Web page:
Title: Fall Inside

Author: RangerGirl

Summary: "He never knew until it was too late just how proud of him I was." Obi-Wan POV.

Notes: Would have been a drabble, but once Obi-Wan started talking in my head he didn't seem willing to stop. After seeing ROTS I had the overwhelming urge to exorcise my angst through fic, so here's the result.

Disclaimer: George Lucas owns all. I just play with it while he's not looking.

Fall Inside

If there is one thing that can be said of the Jedi code, it's that it is rigidly unambiguous. The rules are few, but the principles are all but set in stone; clear, definitive, explicit in their simplicity.

There is no emotion; there is peace.
There is no ignorance; there is knowledge.
There is no passion; there is serenity.
There is no death; there is the Force.

The implications of the code for any Jedi, whilst unwritten, are equally unequivocal. A Jedi must feel no emotion. Passion must be replaced with reason, uncertainty with self-possession. A Jedi must feel no love, no hate; only a desire for peace and harmony. Grief is an abandoned concept for a Jedi, for there is no true death; only a glorious ascension. A Jedi sheds no tears for fallen companions, but rejoices in their achievement of true union with the Force.

Based on the above, I am in all possibility the worst Jedi the Order has ever seen.

The only peace that I have ever known, discounting the temporary release of meditation, has been in those whom I love. My serenity lies solely in the singular fulfillment of a bond of intimacy forged with another – precisely the type of bond expressly forbidden for a Jedi.

As far as knowledge is concerned, I have none left now that I can trust. Perhaps Master Yoda is right; the life of solitude I now face on Tatooine will prove to be the ideal environment for reflection, training, growth. It seems important that I should progress in some way, grow stronger and more proficient, though at this moment I cannot imagine what purpose it could serve. The only shred of reason I have left is my duty to Luke, to the last remnant of hope for the Jedi order. For him, for his sister and for their dear parents whom I failed, I will find the will to carry on.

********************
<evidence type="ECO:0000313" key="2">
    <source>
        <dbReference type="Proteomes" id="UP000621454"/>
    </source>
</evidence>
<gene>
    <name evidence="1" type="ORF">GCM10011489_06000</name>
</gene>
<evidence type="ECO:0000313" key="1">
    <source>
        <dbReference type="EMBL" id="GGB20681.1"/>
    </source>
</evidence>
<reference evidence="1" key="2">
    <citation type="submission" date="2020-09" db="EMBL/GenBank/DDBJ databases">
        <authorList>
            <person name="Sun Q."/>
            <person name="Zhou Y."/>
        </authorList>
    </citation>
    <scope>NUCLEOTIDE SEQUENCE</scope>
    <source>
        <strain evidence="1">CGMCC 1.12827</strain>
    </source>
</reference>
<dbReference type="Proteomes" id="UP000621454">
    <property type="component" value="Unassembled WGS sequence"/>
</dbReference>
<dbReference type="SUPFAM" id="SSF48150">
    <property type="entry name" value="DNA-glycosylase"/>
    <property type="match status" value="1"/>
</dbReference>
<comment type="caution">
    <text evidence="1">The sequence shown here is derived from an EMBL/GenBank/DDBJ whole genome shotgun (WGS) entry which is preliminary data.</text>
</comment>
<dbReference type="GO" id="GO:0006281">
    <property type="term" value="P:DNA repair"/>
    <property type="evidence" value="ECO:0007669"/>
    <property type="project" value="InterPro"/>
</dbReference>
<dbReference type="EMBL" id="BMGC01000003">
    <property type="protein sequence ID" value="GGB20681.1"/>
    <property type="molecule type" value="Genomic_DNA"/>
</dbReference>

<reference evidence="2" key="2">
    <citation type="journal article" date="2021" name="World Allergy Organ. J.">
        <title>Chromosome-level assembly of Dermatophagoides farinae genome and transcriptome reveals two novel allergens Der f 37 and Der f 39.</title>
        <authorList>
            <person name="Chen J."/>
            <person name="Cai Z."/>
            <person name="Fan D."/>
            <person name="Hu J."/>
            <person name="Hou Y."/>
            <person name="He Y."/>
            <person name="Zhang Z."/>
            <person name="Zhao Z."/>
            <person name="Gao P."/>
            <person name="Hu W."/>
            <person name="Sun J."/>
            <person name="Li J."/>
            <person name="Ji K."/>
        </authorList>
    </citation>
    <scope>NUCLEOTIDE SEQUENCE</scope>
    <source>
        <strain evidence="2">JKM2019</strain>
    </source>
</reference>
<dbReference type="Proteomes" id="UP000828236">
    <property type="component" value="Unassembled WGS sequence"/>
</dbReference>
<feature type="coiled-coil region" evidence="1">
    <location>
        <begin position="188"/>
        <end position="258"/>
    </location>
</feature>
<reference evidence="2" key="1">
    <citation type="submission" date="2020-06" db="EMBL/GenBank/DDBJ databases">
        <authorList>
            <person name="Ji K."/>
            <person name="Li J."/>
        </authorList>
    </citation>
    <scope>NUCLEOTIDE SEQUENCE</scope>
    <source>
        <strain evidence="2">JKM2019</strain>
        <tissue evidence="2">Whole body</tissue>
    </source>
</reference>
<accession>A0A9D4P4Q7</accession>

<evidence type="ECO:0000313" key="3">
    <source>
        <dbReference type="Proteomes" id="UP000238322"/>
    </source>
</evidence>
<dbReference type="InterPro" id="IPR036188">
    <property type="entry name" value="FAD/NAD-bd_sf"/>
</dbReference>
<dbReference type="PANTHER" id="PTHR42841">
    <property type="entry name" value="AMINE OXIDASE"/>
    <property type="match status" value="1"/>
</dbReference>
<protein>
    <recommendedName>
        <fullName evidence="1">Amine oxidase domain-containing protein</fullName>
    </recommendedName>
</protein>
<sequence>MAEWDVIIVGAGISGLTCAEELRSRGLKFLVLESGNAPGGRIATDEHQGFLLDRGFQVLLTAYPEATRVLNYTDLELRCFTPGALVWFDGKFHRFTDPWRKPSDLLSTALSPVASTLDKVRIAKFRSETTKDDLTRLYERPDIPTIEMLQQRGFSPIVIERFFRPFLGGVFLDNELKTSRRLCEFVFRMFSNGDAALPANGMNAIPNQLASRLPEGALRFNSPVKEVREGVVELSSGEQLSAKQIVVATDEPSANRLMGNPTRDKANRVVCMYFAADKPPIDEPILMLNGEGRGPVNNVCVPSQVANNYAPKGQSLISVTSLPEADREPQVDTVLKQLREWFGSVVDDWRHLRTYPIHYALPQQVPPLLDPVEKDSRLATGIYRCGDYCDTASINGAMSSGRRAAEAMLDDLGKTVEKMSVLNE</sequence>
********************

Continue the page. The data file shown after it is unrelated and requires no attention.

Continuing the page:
For now, however, I am still no Jedi.

When Qui-Gon died, I felt the grief would suffocate me. For days, weeks on end, I existed as a shell, going about my routines with an almost automatonic compliance while my consciousness clawed for some solid grounding, anything that might be enough to anchor me back to reality.

I found my reason then in my master's dying wishes. In the promise I made to him as he held his last breath in my arms. And before long, I became attached to my charge, to the spirited boy with an extraordinary power and a potential far beyond his youthful comprehension. Despite my initial misgivings, it was impossible to remain resentful of Anakin for long, and our bond strengthened as his ability gradually developed under my inexpert tutelage. I think even Master Yoda was surprised at how rapidly he seemed to progress from an unruly boy into a proficient and highly accomplished young Jedi.

He never knew until it was too late just how proud of him I was.

I feel emotion burning within me now with an intensity that would be frightening if I weren't so numb. Love, now agonising in its futility, for the boy Qui-Gon found on Tatooine, for the protégée I raised, for the warrior and the friend he became. Grief for the fact that that boy is dead, and I as good as choked the life from him myself. Hatred for the thing that took him from me, the evil that consumed him from within, wringing out all the goodness and courage and purity until there was nothing behind left but a wretched shell. Anakin is lost forever, more so even than if he were dead because of course, there is no death for a Jedi. His soul, his being, was devoured in the forging of the thing that now inhabits his body, a creature which bears no resemblance to the boy I trained or the brother I loved.

This is my failing, Anakin, not yours. I failed you, and I'm sorry. I am so sorry.

For perhaps the third time in my life, I cry.

The tears are shed for too many lives, lost in this senseless war or in the destruction that followed. For the Jedi, the order that had stood for decades but was shattered in less than an hour, the younglings slain before they were old enough to understand why. For Padmé, poor, brave Padmé, and her twins who would grow up without one another and with no experience or knowledge of their parents besides whatever clouded Force memories they might one day salvage.

Most of all, I cry for Anakin, the second person in my life who I've loved and the second I've lost to a darkness that I should have seen, should have been able to vanquish.

I cry for the part of myself that died with him.